Inverted yield curves often predict a recession. The curve inverted before the recessions of 2008, 2001, 1991, and 1981.
Bond yields across the board were at historically low levels. Investors who sold stocks in the crash were buying bonds. Demand for bonds was so high that it drove down yields to record-low levels.
On average, bear markets last 22 months, but some have been as short as three months. The 2020 recession was followed by a booming stock market throughout the summer and fall.
By November 24, 2020, the Dow Jones was surging past 30,000 points. The market continued to climb, with the Dow above 34,000 points and the S&P 500 above 4,000 points on May 5, 2021.
How It Affects You
When a recession hits, many people panic and sell their stocks to avoid losing more. But the rapid gains in the stock market made after the crash indicated that in 2020, many investors continued to invest, rather than selling.
Of the top 20 days with the highest daily point gains in the history of the Dow Jones Industrial Average, 14 were in 2020. Investors who had continued to invest through the recession or left their investments alone saw record gains in their portfolios.
In a surprise move on March 15, 2020, the Federal Reserve cut its benchmark interest rate a full percentage point to zero. It also launched a bond-buying program, referred to as “quantitative easing,” to mitigate the expected damage to the U.S. economy from the coronavirus pandemic.
Strong demand for U.S. Treasurys lowered yields, and interest rates for all long-term, fixed-interest loans follow the yield on the 10-year Treasury note.
As a result, interest rates on auto, school, and home loans also dropped, which made it less expensive to get a home mortgage or a car loan in both 2020 and 2021. However, the gains were not distributed equally across the economy, and the booming stock market did not necessarily indicate a full recovery. While investors made substantial profits throughout 2020 and into 2021, workers did not fare as well.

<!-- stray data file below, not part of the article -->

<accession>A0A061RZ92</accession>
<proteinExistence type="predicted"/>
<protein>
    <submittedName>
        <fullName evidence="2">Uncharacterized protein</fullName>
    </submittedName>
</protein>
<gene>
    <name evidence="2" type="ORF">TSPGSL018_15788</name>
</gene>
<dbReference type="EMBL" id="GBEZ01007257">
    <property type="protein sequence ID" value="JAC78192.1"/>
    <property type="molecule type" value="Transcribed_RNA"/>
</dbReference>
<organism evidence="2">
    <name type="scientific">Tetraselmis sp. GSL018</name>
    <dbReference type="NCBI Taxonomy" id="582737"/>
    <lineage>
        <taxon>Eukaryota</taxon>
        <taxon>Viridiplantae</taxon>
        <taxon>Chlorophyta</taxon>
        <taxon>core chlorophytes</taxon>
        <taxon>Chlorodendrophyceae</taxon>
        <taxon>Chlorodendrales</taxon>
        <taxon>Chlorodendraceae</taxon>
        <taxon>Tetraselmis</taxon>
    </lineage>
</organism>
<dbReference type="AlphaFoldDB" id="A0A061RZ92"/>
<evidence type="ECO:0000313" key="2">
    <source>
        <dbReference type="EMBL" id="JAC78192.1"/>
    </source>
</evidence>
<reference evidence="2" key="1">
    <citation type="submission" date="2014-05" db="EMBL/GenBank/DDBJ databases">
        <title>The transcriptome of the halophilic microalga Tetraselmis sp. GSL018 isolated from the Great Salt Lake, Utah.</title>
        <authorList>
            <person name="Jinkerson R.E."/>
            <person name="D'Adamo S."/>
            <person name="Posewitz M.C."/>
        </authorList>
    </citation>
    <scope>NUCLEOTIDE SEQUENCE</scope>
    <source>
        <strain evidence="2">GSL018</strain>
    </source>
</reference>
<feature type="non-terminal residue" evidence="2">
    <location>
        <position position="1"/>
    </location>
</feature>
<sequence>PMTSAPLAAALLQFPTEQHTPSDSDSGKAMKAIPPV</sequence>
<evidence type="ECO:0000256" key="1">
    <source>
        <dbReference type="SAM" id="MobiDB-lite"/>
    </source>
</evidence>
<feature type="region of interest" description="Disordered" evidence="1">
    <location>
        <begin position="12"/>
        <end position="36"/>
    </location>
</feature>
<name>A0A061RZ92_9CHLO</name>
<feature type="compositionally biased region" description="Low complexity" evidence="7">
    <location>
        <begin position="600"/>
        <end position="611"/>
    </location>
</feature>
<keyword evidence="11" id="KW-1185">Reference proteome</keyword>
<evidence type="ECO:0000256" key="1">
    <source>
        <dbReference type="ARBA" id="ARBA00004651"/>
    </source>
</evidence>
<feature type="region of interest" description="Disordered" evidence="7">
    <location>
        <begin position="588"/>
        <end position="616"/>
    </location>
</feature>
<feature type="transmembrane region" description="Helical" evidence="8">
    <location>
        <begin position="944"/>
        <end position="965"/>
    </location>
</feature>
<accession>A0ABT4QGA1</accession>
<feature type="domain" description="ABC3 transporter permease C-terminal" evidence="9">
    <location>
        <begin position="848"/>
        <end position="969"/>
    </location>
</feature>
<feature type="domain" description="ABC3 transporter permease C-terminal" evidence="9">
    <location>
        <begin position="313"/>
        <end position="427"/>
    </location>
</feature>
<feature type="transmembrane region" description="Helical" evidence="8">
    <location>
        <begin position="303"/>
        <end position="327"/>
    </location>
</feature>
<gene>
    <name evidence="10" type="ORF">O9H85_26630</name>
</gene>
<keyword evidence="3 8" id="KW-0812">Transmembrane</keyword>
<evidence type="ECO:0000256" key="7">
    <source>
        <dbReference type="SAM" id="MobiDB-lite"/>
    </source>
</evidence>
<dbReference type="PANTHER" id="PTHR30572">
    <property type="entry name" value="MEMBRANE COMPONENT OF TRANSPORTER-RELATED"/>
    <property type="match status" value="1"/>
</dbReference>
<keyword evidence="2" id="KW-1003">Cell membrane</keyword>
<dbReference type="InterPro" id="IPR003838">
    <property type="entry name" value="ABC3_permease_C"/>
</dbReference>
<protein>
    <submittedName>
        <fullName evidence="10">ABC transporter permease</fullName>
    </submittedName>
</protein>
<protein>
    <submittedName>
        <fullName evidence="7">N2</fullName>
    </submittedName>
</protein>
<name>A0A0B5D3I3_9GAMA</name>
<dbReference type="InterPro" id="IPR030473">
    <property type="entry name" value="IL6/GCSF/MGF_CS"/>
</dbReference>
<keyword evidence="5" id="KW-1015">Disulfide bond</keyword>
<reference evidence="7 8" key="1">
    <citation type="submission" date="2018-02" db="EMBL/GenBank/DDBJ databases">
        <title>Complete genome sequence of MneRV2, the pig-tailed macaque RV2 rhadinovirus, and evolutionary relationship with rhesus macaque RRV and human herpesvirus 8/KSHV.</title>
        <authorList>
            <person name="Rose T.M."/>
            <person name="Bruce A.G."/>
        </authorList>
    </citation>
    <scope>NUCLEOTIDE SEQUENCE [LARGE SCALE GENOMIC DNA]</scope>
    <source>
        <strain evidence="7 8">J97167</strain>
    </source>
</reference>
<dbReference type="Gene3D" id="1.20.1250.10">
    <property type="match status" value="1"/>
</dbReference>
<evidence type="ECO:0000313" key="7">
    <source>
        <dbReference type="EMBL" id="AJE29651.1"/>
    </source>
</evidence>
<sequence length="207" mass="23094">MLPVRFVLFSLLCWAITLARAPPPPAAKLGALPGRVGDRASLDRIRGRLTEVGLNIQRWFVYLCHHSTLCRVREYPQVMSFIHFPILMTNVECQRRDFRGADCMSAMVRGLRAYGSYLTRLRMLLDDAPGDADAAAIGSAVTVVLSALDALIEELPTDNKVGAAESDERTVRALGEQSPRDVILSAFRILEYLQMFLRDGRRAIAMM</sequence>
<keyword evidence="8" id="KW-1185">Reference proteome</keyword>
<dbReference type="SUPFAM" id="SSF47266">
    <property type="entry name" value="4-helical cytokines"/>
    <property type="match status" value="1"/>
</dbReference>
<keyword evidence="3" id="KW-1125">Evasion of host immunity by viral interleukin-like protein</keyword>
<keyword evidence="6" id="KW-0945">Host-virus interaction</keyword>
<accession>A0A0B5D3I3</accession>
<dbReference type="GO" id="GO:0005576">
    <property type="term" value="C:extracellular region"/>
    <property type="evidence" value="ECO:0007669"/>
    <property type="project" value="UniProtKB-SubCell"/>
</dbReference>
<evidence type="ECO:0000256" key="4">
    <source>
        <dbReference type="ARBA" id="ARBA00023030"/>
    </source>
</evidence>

Unemployment rose sharply at the beginning of the pandemic, to 14.8% by April 2020. While it fell sharply over the coming months, it did not return to pre-recession levels. By March 2021, national unemployment was at 6.0%.
Unemployment remained even higher in some sectors of the economy that were most affected by the pandemic, such as hospitality and child care. White-collar and information workers were more likely to be able to work from home and less likely to experience unemployment.
What Comes Next?
The 2020 stock market crash was followed by a recession. That, however, was followed by a substantial but unevenly distributed recovery.
The federal government, under both the Trump and Biden administrations, passed multiple bills to stimulate the economy. These included help directed at specific sectors, cash payments to taxpayers, increases in unemployment insurance, and rental assistance.
These measures further soothed investors, leading to additional gains in the stock market. Investors were also encouraged by the development of multiple COVID-19 vaccines, which had begun under the Trump administration.
Vaccine eligibility was initially restricted to specific groups by age or health status. However, in March 2021, President Biden directed states and territories to make all adults eligible to receive vaccines by May 1, 2021.
As more adults receive vaccinations, more sectors of the economy can return to normal operations. This trend could lead to further drops in unemployment as jobs open up once more to low-income and wage workers.
The driving forces behind the stock market crash of 2020 were unprecedented. However, investor confidence remained high, propelled by a combination of federal stimulus and vaccine development.
Though unemployment remains a significant economic problem in 2021, the stock market continues to reach record highs. This could signal either increased economic growth and the potential for falling unemployment or the end of a stock bubble as gains level off and prices return to more normal levels.
Frequently Asked Questions (FAQs)
What is a stock market crash?
A stock market crash is when a market index drops catastrophically in a day, or a few days, of trading. A crash is usually the result of a negative event that sparks a sudden bout of stock sales. Crashes often lead to a bear market, which is when a market experiences a total decline of 20% or more.
What is Black Monday?
Black Monday was Oct. 19, 1987. The Dow Jones Industrial Average lost more than 20% in a single day, triggering a global stock market decline. No single event caused the decline. Instead, it was caused, at least in part, by computer orders, which were relatively new at the time. It may have also been due to an overextended bull market that was due for a correction and portfolio insurance, which involved institutional investors hedging their stock portfolios by taking short positions in the S&P 500.